06 Jun Control and Relax Your Audience

relaxAre you someone who presents at conferences or meetings; trains people to develop skills, beahviours and attitudes; coaches team members; or facilitates meetings regularly?

Have you ever found yourself sitting in the audience at a meeting or conference presentation wondering: ‘what credentials and experience does this speaker have?’, ‘what’s the agenda and scope of this meeting?’, ‘how long is this going to go for and will there be catering?’ and ‘when can I ask questions or raise my concerns and opinions?’ to name just a few questions we can have.

As a presenter, have you ever had people interrupt during your meetings with unrelated questions that take you down a path you don’t want to go?

Or have you experienced people having side conversations that disrupt the rest of the group and draw people’s attention away from you as the presenter? In fact, one of the most common disruptive behaviours is mobile phones ringing and/or blackberry reading. For many of us these interruptions can be very annoying and can even make us feel nervous – especially when we don’t know how to manage them or stop them happening in the first place.

You know, most inappropriate behaviour that occurs in meetings, training and presentation occurs due to a lack of boundary setting. When, as the presenter, we don’t set the boundaries for our audience, they don’t know the scope, timeframe, logistics or anything about our experience and our credentials, and they also are not sure of what would be considered acceptable and unacceptable behaviour. As a result, we can find ourselves having to manage what I call ‘dysfunctional’ behaviour.

It is very important to set the ground rules and boundaries for our audiences. We can do this using a ‘tool’ called Framing. It is a technique we use to lay down the rules so that people know who you are, what your session is all about, what to expect and how to behave.

Framing reduces disruptions , maintains order in your meetings and increases engagement for your audience.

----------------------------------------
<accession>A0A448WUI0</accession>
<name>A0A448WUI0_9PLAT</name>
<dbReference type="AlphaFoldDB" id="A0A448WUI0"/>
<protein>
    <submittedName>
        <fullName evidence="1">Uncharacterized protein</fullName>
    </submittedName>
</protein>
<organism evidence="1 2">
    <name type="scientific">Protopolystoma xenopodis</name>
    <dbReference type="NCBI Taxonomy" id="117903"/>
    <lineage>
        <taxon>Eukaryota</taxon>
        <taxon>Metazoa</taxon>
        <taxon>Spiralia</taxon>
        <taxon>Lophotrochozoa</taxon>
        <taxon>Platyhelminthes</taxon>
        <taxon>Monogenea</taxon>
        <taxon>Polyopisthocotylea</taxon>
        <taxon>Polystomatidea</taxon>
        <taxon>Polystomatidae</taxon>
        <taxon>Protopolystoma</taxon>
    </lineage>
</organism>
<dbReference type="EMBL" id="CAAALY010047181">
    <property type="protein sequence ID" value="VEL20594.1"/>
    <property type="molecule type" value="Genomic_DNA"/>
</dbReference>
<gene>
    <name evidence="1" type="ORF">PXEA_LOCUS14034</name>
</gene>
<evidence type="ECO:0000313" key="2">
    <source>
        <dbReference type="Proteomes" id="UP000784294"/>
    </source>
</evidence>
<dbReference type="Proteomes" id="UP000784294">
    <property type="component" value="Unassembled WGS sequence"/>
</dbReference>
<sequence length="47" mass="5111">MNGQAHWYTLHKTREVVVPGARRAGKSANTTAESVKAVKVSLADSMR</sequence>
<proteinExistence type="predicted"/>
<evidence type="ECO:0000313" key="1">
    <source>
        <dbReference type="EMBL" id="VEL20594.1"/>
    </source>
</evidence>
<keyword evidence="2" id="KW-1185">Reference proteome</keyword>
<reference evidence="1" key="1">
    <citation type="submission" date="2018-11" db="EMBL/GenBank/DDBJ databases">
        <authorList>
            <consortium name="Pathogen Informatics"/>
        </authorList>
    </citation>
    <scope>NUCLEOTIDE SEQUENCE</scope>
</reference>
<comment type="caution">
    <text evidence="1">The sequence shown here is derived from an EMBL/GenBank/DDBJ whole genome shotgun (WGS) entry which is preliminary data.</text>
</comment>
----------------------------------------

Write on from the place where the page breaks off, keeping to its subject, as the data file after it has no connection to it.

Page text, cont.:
What is framing?

Here is an example of a name frame, role frame, company frame, credentials frame, style frame, questions frame and phone frame.

‘My name is Michelle Bowden. I am the Director of Michelle Bowden Enterprises. In the many years I have specialised in the area of presentation skills I have learnt that anyone can be an exceptional presenter, no matter their personality or personal style. It’s just a matter of knowing what you are supposed to do to be great and then practicing it! This is going to be an interactive session so please ask your questions throughout, and if you could switch your mobile phone to silent that would be wonderful for your colleagues.’

When should you frame?

The majority of your frames should occur after you have built rapport with your audience in your opening statements. In my programs and in my book How to Present, I teach it as step 5 of the 13 Steps to Exceptional Presentation Design – my steps 1 – 4 including building rapport through language and motivating the audience. And, of course, you can also frame where you need to throughout your presentation.

What happens if you don’t frame?

If you don’t frame, people will be left wondering what’s going on. They will be distracted by their internal dialogue asking questions that are unanswered, and they may behave dysfunctionally.

When you do frame everyone knows where they stand so they are relaxed and under control! This means you are more likely to maximise the likelihood of achieving your desired outcomes.

So try some framing in the beginning of your presentations today – it definitely works! Good luck!

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